Every morning in Kenya, Mama and I would dance to the radio station that was broadcast from her Pentecostal church. And almost every morning at around 7:10 they played this song by Kirk Franklin. Mama would jump up from her tea and say "Its Kirk! Kirk!" and we would initiate 7 am dance party. Mama has moves, man. (The concept of a 7 am dance party just sounds so impossible to me right now).

" you look so much better when you smile, even though I am in it for a while, I smile."

And this is how I feel right now, in the trenches of thesis time.

my favorite part? When he says "holy ghost power ya'll!" and suddenly I am envisioning a Jesus figure with crossed arms and some serious bling. Or Jesus with missing front teeth on a riding lawn mower. Whatev. This song is cool wit' me.

Another thing that makes me smile? My bff Betsy and her new bff Scout the six-week-old-how-could-i-be-any-cuter-goldendoodle. Holy crap! That's a cute puppy! Betsy? Also pretty cute.

Also, this. Bah! Twiga jokes!
Maybe Next Year by Aled Lewis

Friday, September 16, 2011

Feel Good Friday

TGIF! My Friday plans? A UNC women's soccer game, some coffee-shop-thesis-ing, and a blue cup at He's Not with some buddies. Sounds fab.

Thursday, September 15, 2011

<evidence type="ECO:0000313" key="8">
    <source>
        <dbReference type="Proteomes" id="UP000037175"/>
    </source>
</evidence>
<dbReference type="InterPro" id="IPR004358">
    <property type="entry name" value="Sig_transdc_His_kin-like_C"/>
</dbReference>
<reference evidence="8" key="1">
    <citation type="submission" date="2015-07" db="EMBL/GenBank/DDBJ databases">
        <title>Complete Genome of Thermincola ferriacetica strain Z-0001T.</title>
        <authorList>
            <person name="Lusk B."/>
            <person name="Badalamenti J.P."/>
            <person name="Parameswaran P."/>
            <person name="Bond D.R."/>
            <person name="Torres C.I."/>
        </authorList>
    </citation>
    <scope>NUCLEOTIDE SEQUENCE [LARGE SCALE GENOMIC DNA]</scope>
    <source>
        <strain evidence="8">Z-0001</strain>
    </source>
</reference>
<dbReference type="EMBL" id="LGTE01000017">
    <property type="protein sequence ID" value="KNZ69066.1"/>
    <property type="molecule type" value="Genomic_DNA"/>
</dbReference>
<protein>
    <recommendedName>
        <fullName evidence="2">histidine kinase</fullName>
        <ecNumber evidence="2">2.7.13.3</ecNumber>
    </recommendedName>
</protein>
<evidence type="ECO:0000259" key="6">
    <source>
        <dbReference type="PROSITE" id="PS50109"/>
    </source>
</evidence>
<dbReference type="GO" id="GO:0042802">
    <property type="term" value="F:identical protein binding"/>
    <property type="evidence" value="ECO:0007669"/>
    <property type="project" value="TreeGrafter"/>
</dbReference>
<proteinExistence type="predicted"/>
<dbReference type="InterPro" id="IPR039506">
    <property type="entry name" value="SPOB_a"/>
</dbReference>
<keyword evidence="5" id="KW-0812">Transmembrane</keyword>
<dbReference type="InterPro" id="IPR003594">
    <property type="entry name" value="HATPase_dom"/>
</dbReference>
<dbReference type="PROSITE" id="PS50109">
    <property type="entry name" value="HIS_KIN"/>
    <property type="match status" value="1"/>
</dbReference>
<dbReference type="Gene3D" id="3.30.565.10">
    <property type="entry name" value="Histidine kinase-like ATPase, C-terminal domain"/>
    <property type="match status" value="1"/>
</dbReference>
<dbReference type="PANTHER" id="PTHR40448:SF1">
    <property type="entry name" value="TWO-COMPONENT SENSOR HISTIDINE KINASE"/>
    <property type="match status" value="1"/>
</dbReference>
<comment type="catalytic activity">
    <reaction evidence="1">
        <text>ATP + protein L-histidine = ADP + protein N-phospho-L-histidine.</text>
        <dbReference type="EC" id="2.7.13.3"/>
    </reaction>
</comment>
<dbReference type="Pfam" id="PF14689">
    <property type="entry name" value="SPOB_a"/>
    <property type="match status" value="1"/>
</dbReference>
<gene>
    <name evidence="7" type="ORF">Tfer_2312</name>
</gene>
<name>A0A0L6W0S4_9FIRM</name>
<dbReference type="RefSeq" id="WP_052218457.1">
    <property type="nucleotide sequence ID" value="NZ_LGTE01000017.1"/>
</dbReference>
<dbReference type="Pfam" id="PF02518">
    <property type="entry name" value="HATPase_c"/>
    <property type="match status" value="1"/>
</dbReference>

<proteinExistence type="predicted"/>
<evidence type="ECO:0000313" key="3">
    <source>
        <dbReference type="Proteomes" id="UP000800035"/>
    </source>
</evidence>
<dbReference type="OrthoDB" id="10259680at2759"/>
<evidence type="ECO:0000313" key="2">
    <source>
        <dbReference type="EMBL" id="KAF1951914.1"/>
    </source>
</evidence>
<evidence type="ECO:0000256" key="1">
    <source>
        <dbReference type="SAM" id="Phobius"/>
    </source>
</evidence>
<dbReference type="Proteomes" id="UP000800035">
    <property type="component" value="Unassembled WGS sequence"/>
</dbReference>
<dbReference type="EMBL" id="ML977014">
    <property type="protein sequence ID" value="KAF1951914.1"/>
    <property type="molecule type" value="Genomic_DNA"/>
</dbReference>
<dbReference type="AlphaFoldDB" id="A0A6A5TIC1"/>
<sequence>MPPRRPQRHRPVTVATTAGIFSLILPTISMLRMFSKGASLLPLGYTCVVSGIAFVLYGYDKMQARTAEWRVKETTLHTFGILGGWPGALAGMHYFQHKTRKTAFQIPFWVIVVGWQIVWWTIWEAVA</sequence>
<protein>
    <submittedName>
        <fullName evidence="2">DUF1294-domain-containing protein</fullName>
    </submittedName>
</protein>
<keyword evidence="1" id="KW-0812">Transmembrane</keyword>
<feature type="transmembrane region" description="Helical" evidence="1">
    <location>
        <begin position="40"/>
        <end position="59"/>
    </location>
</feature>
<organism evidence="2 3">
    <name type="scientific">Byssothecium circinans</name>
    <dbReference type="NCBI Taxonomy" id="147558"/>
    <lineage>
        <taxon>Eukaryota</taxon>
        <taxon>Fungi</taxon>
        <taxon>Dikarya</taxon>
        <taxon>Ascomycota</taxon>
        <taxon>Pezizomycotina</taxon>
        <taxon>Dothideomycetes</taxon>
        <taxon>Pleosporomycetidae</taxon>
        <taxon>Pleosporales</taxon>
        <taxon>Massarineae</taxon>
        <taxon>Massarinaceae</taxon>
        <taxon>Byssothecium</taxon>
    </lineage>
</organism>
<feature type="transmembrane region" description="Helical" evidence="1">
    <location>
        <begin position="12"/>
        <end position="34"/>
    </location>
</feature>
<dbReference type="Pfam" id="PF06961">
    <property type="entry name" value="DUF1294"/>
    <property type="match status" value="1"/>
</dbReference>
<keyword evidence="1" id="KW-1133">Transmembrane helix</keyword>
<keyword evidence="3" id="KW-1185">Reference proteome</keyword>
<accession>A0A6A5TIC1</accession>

Impressive and Unimpressive: Session Two


1) Marty's return as the star goalkeeper of his soccer team.
2) iPhones. Have you seen these things? They are going to revolutionize the world!
3) The woman in Harris Teeter who, spying me going for the BOGO raspberries, told me she had lost 18 pounds by switching out her krispie kreme for a bowl of raspberries. When I teased her about the cinnamon donut in her cart, she assured me that her doctor told her she could have anything with cinnamon.
4) My new blue toenails a la 1998. Went for a mixture of Duke and Carolina blues, so that I would still be allowed into my house by my Tar Heel husband and not have my butt kicked on a regular basis at school.


1) North Carolina Republicans put a referendum on the ballot to change the state constitution to define marriage as one woman and one man. Can I move home now please?